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What Will Be the Final Chapters for Stephen King

  • Capital Connections ®
  • |
  • July 01, 1999

by Karen Feld

What Will Be the Final Chapters for Stephen King, Random House & GOP Presidential Race

Top-selling horror writer Stephen King’s accident case is apparently not as “open and shut” as originally believed. Small towns are small towns — Lovell, ME is no exception. It seems that Bryan Smith, the driver of the minivan that struck King some two weeks ago while he walked on the shoulder of a windy road, is the brother of neighboring Fryeburg, ME’s Police Sergeant Everett Smith. Local folk say the driver may have been heavily medicated, and in fact, had had his driver’s license previously suspended for an adverse medical condition. But that wasn’t the only mark on his license. In fact, it had been revoked and restored three times during the summer of 1998. Interestingly, no blood alcohol test was administered yet law enforcement officers were quick to say that alcohol was not involved. The police investigation is ongoing at this time as conflicting accounts of the accident make the rounds. As for King, he was seriously injured, and will be in rehab for the next year. According to the police scanner — and contrary to the word put out by his family– he was knocked unconscious by the accident. The King family has always tried to maintain anonymity and privacy in their home state of Maine. In fact, it isn’t unusual to see the writer walking through the streets of Bridgton or Lovell, small western Maine lake towns, stopping in a variety store on main street for lunch, or at the Portland airport personally receiving cartons of his paperbacks. In yet another small town coincidence, accident witness Chip Baker is the uncle of Oxford County, ME, Sheriff’s Deputy Matt Baker, one of the original officers investigating the accident.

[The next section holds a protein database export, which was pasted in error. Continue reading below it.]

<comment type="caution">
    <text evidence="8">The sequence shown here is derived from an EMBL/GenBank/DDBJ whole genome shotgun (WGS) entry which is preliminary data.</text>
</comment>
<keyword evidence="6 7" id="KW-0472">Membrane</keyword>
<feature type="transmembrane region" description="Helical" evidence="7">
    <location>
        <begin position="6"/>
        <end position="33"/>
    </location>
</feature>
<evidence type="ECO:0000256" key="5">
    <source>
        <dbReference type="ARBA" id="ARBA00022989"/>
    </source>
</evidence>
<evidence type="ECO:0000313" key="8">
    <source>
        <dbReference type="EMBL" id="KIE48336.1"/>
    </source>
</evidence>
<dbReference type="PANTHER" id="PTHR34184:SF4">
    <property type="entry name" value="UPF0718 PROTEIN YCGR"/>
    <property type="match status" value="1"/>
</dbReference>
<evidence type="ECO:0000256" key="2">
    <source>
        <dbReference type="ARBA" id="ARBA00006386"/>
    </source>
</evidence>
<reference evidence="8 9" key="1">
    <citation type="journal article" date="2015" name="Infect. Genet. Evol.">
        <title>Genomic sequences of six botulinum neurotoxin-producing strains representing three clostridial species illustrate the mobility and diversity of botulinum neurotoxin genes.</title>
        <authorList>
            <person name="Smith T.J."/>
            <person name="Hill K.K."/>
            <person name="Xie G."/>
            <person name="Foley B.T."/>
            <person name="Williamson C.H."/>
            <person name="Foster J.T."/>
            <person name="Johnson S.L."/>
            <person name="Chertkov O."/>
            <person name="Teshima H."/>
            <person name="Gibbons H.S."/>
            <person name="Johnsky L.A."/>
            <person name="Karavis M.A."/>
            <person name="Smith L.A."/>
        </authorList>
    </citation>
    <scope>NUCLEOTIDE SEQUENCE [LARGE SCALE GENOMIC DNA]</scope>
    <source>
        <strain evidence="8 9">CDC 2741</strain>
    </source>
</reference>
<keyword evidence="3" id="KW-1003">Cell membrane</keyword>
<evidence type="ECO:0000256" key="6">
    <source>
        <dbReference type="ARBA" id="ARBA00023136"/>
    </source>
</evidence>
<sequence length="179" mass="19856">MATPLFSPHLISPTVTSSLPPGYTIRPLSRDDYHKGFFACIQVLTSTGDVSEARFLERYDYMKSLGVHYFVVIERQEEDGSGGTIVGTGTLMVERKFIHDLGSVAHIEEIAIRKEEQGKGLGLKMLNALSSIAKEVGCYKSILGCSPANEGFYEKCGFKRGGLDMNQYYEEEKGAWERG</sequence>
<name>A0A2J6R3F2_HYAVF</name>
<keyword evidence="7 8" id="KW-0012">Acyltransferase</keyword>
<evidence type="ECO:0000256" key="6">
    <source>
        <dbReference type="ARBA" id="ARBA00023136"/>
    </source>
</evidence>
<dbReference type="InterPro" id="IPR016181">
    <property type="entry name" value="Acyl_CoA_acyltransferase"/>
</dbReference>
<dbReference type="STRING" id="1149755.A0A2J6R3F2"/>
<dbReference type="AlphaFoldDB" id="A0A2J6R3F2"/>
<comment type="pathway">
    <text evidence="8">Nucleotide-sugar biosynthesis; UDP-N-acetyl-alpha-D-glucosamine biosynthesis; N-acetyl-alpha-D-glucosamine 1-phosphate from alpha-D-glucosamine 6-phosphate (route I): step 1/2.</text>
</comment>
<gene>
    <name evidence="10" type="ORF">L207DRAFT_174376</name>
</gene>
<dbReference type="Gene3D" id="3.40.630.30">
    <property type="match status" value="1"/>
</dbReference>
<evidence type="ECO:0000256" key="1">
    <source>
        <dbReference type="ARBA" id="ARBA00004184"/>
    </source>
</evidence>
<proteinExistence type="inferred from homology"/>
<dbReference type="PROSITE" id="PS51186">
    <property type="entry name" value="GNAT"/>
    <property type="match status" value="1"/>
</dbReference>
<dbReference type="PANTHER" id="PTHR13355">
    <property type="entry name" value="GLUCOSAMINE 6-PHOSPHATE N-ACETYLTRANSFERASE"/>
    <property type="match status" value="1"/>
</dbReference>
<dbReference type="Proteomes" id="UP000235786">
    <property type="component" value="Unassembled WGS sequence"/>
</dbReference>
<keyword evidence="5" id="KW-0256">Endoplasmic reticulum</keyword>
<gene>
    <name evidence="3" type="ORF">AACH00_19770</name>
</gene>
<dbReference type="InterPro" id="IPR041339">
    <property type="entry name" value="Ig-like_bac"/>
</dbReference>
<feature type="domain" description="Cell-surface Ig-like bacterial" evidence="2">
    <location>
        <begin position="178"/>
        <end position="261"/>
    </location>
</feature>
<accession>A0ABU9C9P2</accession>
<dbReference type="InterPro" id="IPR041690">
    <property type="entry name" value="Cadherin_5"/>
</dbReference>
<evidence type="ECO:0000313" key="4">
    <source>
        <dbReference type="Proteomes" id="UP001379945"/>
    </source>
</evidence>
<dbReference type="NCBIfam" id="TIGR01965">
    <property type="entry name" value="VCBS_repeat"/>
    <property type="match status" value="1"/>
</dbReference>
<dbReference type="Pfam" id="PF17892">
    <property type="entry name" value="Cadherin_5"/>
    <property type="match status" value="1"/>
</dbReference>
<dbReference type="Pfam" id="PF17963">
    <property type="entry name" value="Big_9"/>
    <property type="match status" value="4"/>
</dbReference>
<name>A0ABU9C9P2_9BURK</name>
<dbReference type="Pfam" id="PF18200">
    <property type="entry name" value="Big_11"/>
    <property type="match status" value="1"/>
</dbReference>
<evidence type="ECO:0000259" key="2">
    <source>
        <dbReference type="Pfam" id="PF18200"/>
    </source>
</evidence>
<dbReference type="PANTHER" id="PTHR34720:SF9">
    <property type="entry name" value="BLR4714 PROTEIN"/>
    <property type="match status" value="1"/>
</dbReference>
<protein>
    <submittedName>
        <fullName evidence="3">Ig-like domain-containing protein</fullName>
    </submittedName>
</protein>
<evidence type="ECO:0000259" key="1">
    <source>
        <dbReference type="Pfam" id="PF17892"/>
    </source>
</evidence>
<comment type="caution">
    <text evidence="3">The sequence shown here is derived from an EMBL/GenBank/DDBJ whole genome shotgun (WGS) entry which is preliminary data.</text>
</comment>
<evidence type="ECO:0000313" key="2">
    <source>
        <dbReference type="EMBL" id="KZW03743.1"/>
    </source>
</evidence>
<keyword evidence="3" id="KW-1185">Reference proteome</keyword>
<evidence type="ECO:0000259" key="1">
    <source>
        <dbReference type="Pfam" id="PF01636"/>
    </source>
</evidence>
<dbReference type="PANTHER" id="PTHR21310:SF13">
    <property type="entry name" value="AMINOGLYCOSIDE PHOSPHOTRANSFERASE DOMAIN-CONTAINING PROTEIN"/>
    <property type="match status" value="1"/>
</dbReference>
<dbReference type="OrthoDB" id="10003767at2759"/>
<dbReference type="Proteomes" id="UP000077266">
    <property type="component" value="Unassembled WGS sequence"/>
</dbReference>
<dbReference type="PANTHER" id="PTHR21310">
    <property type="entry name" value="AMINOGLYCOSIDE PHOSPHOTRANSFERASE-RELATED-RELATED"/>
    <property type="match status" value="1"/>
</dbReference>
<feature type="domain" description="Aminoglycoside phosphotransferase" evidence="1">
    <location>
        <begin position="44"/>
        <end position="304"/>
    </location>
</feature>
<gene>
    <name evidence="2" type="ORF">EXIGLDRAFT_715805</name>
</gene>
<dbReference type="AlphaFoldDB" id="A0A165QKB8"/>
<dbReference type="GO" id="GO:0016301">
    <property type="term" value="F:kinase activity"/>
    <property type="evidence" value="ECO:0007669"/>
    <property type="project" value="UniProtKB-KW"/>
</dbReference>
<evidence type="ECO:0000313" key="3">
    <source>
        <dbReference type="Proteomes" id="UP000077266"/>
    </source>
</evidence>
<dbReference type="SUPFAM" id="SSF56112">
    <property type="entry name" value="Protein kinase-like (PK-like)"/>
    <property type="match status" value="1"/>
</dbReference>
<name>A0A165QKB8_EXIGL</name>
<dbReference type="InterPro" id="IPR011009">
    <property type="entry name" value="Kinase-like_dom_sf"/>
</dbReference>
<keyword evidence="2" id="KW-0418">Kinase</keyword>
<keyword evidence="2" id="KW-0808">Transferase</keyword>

What is happening to the women executives at Random House? During the past month and a half since the German-based Bertlesman buyout of the US publishing giant, the “downsizing” otherwise categorized as “the publishing putsch” has centered on the removal of more than eight senior women within the imprints of Random House. Most of these women were regarded as effective executives with decades of experience producing bottom-line results. Notified on Mondays and gone by Thursdays, these gender-specific firings appear to form a peculiarly discriminatory pattern. Whispers are becoming shouts.

“W” leads the pack of presidential contenders, at least in dollars raised. But many Washingtonians are already feeling slighted as he hits the campaign trail. Although he raised two million dollars in Washington last week, George W. Bush has decided not to open a D.C. campaign headquarters. One Bush campaign insider said he “thinks it’s bad politics to open a D.C. office.” Could that mean that he’s written off the nation’s capital as winnable by a Republican?

He was a no show at a gala bipartisan dinner at the Ronald Reagan Building last night celebrating a New Hampshire tradition, the presidential primary. Many other contenders for the nomination were on hand: Elizabeth Dole, Pat Buchanan, Ohio Rep. John Kasich, Sens. John McCain and Bob Smith, Tennessee Gov. Lamar Alexander, and even Vice President Al Gore. Republicans seemed to feel that “W’s” nomination is a done deal, but many touted Arizona John McCain as an ideal runningmate. But that didn’t seem to phase Mr. Gore, who was animated and in good humor. “We are all here in the Ronald Reagan Building,” he said. “You can all say I paid for this microphone but I’m the only one who can say I invented this microphone.”

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